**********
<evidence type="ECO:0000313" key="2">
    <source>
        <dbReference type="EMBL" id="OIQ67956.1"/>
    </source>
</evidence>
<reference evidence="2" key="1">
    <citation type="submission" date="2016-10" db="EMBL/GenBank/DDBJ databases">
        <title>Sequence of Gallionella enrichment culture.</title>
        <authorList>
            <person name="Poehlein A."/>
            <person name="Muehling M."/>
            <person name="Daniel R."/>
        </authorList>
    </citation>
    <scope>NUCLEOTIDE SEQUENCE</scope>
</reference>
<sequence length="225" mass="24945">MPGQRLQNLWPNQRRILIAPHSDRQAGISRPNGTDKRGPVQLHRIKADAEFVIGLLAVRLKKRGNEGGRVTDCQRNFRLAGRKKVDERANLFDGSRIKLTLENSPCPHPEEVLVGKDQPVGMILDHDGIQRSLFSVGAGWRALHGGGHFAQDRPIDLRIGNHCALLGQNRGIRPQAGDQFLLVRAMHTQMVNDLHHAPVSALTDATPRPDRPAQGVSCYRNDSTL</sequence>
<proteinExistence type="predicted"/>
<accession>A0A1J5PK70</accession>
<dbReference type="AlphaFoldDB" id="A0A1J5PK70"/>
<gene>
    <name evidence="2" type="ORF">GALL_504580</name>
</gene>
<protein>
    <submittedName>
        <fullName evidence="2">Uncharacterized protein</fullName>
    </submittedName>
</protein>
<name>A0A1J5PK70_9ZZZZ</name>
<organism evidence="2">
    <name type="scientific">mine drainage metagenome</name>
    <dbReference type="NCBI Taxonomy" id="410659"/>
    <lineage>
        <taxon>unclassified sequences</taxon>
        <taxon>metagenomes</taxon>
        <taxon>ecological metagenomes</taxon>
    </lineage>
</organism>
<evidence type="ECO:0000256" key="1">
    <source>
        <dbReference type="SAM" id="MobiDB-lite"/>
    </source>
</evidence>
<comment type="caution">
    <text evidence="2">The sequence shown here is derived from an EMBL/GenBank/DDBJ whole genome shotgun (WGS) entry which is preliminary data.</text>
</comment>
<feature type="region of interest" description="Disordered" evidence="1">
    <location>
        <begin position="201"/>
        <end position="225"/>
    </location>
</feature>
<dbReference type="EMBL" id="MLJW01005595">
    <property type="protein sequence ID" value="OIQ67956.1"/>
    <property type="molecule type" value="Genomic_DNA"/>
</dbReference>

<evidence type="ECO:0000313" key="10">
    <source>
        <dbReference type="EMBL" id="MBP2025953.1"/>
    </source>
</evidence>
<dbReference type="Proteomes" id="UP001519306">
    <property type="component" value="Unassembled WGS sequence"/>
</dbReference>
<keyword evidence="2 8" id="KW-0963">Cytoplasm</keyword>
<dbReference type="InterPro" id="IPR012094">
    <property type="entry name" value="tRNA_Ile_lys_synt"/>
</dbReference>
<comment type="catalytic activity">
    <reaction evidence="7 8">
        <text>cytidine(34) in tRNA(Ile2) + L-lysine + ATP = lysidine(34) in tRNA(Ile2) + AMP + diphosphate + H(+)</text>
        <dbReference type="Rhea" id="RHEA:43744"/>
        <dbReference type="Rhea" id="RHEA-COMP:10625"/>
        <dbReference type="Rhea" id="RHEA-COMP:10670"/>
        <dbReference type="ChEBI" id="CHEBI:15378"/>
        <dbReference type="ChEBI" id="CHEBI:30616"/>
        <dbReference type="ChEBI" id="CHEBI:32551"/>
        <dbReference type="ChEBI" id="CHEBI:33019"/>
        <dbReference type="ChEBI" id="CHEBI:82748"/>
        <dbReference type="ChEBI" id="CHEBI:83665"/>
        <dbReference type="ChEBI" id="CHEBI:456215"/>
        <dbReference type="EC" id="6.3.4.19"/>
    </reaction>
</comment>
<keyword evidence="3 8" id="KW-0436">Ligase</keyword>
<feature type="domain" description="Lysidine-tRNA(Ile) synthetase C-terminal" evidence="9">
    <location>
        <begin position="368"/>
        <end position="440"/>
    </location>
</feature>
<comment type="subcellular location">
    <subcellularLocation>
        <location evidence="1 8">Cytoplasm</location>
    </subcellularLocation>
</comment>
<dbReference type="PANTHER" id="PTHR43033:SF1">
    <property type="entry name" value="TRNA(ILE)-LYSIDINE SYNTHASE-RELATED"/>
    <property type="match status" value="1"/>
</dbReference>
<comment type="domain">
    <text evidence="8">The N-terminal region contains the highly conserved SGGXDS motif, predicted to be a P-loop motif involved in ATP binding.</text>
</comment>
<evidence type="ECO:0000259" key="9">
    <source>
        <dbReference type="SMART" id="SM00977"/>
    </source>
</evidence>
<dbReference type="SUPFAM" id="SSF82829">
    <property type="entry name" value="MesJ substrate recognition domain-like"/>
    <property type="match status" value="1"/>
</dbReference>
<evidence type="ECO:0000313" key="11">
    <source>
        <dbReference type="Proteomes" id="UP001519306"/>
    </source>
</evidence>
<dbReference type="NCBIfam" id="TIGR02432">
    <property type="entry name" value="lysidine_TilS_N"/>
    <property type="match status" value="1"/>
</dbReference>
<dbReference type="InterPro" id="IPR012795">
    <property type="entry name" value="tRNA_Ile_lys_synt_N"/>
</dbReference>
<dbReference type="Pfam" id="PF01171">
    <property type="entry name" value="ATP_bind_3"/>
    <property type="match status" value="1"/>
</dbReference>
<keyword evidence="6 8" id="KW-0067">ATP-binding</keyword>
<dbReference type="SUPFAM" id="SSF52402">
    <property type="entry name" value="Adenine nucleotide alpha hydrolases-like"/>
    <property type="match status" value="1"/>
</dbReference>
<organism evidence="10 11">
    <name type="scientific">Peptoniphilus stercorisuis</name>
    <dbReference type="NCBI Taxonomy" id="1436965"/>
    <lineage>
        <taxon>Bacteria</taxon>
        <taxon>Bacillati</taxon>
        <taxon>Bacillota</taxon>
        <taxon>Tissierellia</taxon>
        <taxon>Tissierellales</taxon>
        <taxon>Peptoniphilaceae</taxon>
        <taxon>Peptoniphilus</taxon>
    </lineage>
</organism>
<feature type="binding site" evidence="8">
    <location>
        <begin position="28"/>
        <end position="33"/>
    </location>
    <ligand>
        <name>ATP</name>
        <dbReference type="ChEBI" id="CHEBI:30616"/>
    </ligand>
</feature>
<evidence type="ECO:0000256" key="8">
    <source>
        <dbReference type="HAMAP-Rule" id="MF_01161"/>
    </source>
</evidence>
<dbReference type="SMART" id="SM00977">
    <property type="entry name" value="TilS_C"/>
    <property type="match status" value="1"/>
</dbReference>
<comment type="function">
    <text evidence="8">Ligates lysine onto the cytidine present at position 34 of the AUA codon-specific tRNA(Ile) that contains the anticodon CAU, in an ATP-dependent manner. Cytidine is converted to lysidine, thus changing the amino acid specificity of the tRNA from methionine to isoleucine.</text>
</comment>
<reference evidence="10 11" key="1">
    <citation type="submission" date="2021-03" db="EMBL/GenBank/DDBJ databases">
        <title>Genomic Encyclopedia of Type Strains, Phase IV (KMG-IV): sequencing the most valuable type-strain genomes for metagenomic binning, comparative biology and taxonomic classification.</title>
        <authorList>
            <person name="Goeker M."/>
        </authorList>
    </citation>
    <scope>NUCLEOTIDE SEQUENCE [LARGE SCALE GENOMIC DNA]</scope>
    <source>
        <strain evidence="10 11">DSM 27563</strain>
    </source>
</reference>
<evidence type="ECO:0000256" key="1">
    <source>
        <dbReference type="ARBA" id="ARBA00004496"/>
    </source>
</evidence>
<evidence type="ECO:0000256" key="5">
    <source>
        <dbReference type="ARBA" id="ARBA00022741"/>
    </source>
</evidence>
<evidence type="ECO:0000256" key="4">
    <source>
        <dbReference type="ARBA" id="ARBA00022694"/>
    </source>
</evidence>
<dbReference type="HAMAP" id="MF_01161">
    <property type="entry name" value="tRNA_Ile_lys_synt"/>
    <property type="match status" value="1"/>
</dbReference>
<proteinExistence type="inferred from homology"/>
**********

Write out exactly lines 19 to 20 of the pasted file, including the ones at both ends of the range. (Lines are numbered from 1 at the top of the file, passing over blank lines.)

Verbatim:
<accession>A0A1J5PK70</accession>
<dbReference type="AlphaFoldDB" id="A0A1J5PK70"/>